Sunday, January 5, 2014

Is Business Really All About Trade-Offs?

In an interesting article back in 2009 by Kevin Keller and Frederick Webster, they wrote that “one of the realities of modern brand marketing is that many of the decisions that marketers make with respect to their brands are seemingly characterized by conflicting goals, objectives and possible outcomes. Unfortunately, in our experience, too many marketers define their problems in ‘either/or’ terms, creating situations where one idea, one individual or one option wins out, (p.13).”
In this scenario opportunities are potentially missed as the ‘organisation’ doesn’t look at optimizing the branding options through synergies between the ideas or looking at completely new ideas.
Keller and Webster also highlighted that “conflict and trade-offs are inherent in marketing decision making, and are the most fundamental challenges of marketing and brand management;” and highlight four broad categories for these trade-offs, “strategic, tactical, financial and/or organizational, (p.13).” But trade-offs are a key part of business, not just marketing management. 
Anyone who has been through a strategy development process will know that trade-offs are being considered all the time and what the best organisations do, is to look at the optimization of their future growth and see ‘trade-offs’ as opportunities to optimize ‘all the potential, positive, outcomes’ for their business; i.e. they turn the perceived ‘trade-off’ into a ‘new’ winning formula for success.
Where organisations miss potential growth opportunities, is when their operational philosophy encourages their employees to choose between potential trade-offs like, for example, setting performance targets that look at quantity, but don’t consider quality.
Keller and Webster highlight how “to understand the nature and extent of marketing trade-offs, some key questions must be answered: How severe are they? Are they unavoidable, inherent in the nature of the decision problem and situation? How have they been dealt with before? And of particular importance is to recognize whether the trade-offs result from internal organizational considerations or external structural issues inherent in the marketing environment where management has less control, (p.15).”
The key to dealing with trade-offs, not just in the marketing function but throughout the organization, is how you approach them and whether you see the process as ‘creating’ a win-lose or compromise result; or if your organisation seeks to create the ‘best’ outcome for the organisation.
At least Keller and Webster mention that “one compelling way to resolve potential marketing strategy trade-offs is through product or service innovations. For example, Miller Lite became the first successful nationally marketed light beer through an innovative brewing formulation that was able to retain more of the taste profile of a full-strength beer, while still having a lower calorie count, (p.15).”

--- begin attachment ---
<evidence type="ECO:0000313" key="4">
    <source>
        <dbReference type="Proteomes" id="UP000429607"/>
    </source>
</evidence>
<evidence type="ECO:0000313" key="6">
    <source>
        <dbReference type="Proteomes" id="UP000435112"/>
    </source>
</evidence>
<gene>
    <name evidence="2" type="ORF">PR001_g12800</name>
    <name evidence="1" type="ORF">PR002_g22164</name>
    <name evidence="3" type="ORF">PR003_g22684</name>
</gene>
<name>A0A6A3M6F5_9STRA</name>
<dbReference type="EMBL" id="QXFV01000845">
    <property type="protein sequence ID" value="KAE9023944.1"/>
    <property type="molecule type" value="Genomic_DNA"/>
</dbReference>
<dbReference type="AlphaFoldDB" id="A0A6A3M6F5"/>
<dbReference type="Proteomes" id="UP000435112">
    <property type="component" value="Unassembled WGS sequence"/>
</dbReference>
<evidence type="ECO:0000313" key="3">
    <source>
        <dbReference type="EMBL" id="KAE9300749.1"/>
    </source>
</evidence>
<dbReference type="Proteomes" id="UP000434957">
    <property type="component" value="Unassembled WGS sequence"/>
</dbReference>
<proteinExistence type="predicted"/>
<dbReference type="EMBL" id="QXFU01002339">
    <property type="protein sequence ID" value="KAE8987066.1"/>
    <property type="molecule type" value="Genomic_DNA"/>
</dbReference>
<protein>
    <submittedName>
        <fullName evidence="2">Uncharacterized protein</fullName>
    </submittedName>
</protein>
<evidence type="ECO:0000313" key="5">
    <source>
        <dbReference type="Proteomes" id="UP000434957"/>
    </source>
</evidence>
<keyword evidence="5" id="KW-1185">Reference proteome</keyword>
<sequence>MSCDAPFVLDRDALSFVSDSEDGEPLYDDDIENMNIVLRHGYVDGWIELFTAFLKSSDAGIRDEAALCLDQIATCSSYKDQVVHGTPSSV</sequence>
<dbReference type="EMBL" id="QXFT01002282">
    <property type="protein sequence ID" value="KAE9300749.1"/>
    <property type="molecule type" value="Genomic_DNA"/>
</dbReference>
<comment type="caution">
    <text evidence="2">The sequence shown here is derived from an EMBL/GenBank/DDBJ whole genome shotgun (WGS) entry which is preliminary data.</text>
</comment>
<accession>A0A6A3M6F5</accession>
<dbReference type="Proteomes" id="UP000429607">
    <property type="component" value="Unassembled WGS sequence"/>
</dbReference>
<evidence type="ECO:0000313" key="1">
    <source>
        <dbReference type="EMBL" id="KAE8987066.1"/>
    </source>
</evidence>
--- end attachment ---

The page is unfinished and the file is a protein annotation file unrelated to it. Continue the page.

As another example, when BMW first made a strong competitive push into the US market in the early 1980’s, it positioned the brand as being the only automobile that offered both luxury and performance. At that time, American luxury cars were seen by many as lacking performance, and American performance cars were seen as lacking luxury. By relying on the incomparable design of their car, and to some extent their German heritage, BMW was able to simultaneously achieve (1) a point of difference on performance and a point of parity on luxury with respect to luxury cars and (2) a point of difference on luxury and a point of parity on performance with respect to performance cars. The clever slogan, ‘The Ultimate Driving Machine’ effectively captured the newly created umbrella category - luxury performance cars.
Dealing with trade-offs is as much about ‘effective decision making’ as it is about the ‘culture’ of the business. If employees are debating the pros and cons of a trade-off because they want to ‘win’ then the business is very likely going to miss out on some real synergistic multi-dimensional solutions. 
Keller and Webster conclude that “achieving marketing balance requires penetrating insights, shrewd judgments and a knack for arriving at solutions that go beyond the obvious. Creativity, the combination of previously unrelated ideas into new forms, is often the inspiration to achieve marketing balance,” (p.17).
What is clear is that effective marketing is a key function of business success and organisations will always be presented with ‘trade-offs’ if that is how they wish to view their marketing opportunities. The ‘smart’ business will not see trade-offs but will see a set of ‘factors’, where some are opportunities and some are ‘limitations’ and they will work with these factors – not to choose one over and other – but to create the most effective marketing-mix of solutions at the micro level, for their range of products and/or services in their respective target markets, both for ‘today’ and the foreseeable future.
Keller, K.L. and Webster, F.E. (2009). The Branding Sweet Spot. Marketing Management, Vol. 18, Issue 4, p.12-17.

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